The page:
Friday, 8 January 2010

Debating the Crisis















When it comes to the theory side of the far left's theory/practice dialectic, our collective efforts have been less than stellar. Partly this is because of how organised Marxist politics is constructed in this country, split as it is between small groups that compete primarily with each other for influence, paper sales and recruits.

Particular analyses and positions are as much a defining feature of a group as a guide to action. This means, speaking in terms of the development of Marxian theory, the far left punches below its weight. Exchanges between different members of different groups have a tendency to devolve into point scoring. Considerations of being seen to be right predominates over the search for the truth. For instance, when was the last time you saw a theoretical piece in
Socialist Review, International Socialism or Socialism Today say something positive about the arguments and analyses deployed by other groups. This privatisation of theory feeds an 'ourselves, alone' attitude and has, on occasion, led to the unacknowledged "adoption" of opponents' arguments (which rarely gets picked up on - only inveterate sectarians like your humble scribbler reads the output of several left groups).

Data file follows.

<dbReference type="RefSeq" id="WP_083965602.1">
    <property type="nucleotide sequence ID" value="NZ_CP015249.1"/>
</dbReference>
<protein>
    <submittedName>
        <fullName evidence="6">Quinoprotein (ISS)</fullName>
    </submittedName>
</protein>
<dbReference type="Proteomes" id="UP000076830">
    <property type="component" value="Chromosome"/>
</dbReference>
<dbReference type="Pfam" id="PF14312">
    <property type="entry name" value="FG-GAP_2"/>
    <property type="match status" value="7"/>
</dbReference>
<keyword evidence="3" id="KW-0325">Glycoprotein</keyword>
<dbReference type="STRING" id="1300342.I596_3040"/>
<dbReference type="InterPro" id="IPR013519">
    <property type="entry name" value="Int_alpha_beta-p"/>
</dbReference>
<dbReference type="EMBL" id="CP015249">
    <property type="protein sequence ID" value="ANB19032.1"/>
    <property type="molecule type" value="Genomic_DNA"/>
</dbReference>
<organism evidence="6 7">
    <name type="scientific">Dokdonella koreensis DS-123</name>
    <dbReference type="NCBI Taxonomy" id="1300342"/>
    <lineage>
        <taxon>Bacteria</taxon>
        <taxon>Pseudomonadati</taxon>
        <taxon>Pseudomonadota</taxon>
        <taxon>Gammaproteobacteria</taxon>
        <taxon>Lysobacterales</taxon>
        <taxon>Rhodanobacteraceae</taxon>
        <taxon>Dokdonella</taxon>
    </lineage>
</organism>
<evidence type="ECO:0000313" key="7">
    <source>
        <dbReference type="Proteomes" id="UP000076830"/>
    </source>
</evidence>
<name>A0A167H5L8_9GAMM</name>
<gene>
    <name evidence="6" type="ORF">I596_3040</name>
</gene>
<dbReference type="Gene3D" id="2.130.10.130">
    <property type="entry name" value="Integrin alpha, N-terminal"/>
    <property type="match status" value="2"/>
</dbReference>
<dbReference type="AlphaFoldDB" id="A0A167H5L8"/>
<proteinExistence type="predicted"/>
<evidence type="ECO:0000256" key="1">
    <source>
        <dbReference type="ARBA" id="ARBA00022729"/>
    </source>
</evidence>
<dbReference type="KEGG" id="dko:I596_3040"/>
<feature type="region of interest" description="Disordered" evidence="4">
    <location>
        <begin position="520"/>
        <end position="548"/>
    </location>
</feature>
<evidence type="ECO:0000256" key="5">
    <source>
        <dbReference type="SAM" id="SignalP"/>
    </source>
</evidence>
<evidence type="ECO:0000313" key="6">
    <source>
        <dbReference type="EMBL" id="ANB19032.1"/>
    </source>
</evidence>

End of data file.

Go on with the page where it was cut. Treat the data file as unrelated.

This is all a round about way of prefacing my endorsement of a recent article published by a factional opponent of the
Socialist Party. I sometimes give my former comrades in the Weekly Worker a bit of stick, but this week's edition of the paper is excellent. Mike Macnair's piece, World Politics, Long Waves and the Decline of Capitalism is especially good. He simultaneously reviews and critiques contributions to the understanding of the present crisis (including Stoke labour movement legend and friend of the blog, Boffy), the decline of the USA as world hegemon, the part played by unproductive labour in contemporary economies and the possible fate capitalism is hurtling us toward. But it is a contribution to a debate about crisis and not a strategic document, such as the CWI's recent prognosis for global capital.

Well worth a look if you're trying to negotiate your way through a complex set of issues.

2 comments:

AJ said...

Great article by Macnair I think.

He correctly steers clear of the downfall of capitalism theory but equally refuses to ignore the scale of this crisis and takes the Long wavists to task, who base their whole political and economic ideas around a theory that can't possibly be proven, they are the economic equivalent of fortune tellers.

Phil BC said...

In all I think it demonstrates why it is a mistake to arrogantly dismiss the output of opponents, especially if they're smaller and are otherwise given to ultra-leftism. They are still applying the Marxist method to make sense of complicated phenomena and, like anyone else who knows their stuff, are able to generate useful insights and analyses. Membership of a particular party and/or a leading body of it is no guarantee their output is any good.